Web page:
The Destructive Role of Shame in Addiction

“Othering” is a term used to describe a process most people participate in. At the core of the practice of “othering” is a difficulty connecting to empathy. Empathy is the human quality which allows us to fully understand one another and share in the experience of another’s feelings. Though we cannot feel precisely what another person is feeling we can identify with the experience of that emotion to the best of our ability and recognize that all people experience things emotionally. Othering is the way we cut a tie in that precious human bond. Experiences happen to other people who have other problems. Addiction, for example, is something that most people assume happens in other households instead of their own. Coping with the shocking news of a loved one developing an addiction is hard for many family members because they cannot believe that thing of addiction which happens to other people is happening to them. Except, addiction isn’t happening to others it’s happening all over the place to people we all know and love.

It is vital to understand that addiction doesn’t discriminate. Forty million Americans over the age of 12 years old can meet the clinical criteria for a substance use disorder. Millions of adolescents and teenagers in addition to adults are struggling with the symptoms of addiction. Their addictions vary from drugs to alcohol and nicotine. Death by drug overdose is now a leading cause of death for Americans under the age of 50 and caused more deaths in 2015 than gun violence and car accidents combined. New data leaking in from 2016 suggest the number increased even higher. According to The New York Times, drug-related deaths increased 19 percent between 2015 and 2016. Though many statistics have indicated that the opioid “epidemic” is winding down, this jump is the largest increase the US has ever seen.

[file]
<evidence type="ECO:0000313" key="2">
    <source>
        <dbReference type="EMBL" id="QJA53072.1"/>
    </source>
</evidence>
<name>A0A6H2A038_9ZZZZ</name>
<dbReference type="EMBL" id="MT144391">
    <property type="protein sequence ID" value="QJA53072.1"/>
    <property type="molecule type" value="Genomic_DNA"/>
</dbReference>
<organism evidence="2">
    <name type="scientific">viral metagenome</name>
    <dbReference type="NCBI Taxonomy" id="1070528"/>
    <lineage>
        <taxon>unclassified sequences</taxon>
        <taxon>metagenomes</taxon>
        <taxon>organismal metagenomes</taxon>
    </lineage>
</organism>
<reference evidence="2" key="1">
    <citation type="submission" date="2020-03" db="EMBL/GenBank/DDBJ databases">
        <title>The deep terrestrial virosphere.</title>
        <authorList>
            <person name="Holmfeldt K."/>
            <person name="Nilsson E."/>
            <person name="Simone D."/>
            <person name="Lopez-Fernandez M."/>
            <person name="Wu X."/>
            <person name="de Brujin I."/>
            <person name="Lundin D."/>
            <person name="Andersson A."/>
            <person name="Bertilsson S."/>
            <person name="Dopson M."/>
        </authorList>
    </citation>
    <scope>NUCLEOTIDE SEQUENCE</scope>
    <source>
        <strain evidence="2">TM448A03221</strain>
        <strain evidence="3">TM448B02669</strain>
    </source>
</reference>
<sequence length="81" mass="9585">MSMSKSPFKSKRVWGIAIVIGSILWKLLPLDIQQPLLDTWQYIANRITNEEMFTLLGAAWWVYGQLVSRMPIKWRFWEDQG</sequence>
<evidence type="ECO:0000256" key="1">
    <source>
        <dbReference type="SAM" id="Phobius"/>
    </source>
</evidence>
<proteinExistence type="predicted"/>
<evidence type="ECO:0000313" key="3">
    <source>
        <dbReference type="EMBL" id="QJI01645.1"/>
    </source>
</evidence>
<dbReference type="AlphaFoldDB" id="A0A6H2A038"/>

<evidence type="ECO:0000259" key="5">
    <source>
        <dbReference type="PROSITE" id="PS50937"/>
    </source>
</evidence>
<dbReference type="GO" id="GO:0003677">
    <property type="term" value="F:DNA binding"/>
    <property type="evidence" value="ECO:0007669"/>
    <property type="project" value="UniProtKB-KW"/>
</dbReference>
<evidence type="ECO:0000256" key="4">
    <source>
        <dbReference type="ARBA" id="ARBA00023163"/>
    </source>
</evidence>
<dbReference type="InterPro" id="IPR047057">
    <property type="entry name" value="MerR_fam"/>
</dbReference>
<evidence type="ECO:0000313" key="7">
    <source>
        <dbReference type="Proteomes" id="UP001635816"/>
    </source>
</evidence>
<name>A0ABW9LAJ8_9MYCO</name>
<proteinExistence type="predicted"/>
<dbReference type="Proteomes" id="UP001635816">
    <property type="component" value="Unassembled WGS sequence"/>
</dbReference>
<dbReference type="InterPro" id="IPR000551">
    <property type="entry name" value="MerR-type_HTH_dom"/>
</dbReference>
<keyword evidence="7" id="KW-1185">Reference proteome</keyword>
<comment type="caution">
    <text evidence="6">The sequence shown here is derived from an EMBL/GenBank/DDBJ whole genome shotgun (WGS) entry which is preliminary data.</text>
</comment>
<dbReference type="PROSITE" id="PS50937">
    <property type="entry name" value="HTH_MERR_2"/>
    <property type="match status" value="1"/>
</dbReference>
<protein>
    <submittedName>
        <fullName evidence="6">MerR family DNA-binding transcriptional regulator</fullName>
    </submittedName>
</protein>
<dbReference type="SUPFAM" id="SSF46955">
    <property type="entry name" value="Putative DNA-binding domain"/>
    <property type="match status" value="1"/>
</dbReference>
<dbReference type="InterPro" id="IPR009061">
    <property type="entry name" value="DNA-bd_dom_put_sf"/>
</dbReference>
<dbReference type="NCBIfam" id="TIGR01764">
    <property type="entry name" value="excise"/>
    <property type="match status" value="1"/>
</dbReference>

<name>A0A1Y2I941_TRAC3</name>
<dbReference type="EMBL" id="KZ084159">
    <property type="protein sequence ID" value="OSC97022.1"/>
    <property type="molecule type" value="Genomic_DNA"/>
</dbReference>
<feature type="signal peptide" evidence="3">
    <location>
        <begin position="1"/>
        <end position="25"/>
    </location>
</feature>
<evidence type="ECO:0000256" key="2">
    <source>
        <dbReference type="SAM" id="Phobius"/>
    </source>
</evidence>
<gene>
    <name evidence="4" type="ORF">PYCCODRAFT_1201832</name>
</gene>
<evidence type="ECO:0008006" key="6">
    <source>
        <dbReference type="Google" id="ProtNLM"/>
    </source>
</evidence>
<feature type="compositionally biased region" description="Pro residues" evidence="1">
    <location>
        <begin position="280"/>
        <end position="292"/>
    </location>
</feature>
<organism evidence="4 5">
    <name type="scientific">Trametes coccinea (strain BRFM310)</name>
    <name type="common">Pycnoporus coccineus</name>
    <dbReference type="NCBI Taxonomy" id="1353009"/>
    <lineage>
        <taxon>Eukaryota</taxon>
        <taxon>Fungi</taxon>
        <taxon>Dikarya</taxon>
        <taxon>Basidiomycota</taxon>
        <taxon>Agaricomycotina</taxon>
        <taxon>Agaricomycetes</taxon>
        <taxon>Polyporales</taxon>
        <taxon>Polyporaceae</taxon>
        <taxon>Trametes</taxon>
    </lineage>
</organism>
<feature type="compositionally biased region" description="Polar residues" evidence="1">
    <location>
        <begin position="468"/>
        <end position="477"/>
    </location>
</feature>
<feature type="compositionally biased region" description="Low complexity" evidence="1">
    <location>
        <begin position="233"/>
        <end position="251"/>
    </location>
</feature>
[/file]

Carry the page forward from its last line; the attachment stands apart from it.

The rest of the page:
Who are the people who are dying? One might never tell. Shame and stigma are pervasive when it comes to addiction. Shame, the painful feelings of humiliation about one’s behaviors, gets in the way of millions of people asking for the help they need. People are reluctant to talk about their substance abuse outside of the few people who know there is a problem. Despite family concerns, they won’t go to treatment or speak openly about their struggles. While some choose to be public and vocal, others continue to try recovering in the shadows. The ongoing shame gets in the way of understanding that addiction is happening to millions of people not just in America but all over the world. Men, women, teenagers, LGBTQ, all races, all cultures- addiction is happening to everyone. There is no shame in addiction because there is hope in recovery.  
If you are struggling with addiction, do not be ashamed. There is hope in recovery. Don’t give up. Call Cottonwood Tucson today for information on our residential treatment programs for addiction and co-occurring disorders. Our integrative approach to treatment will help you heal mind, body, and spirit. For information, call: (888) 727-0441

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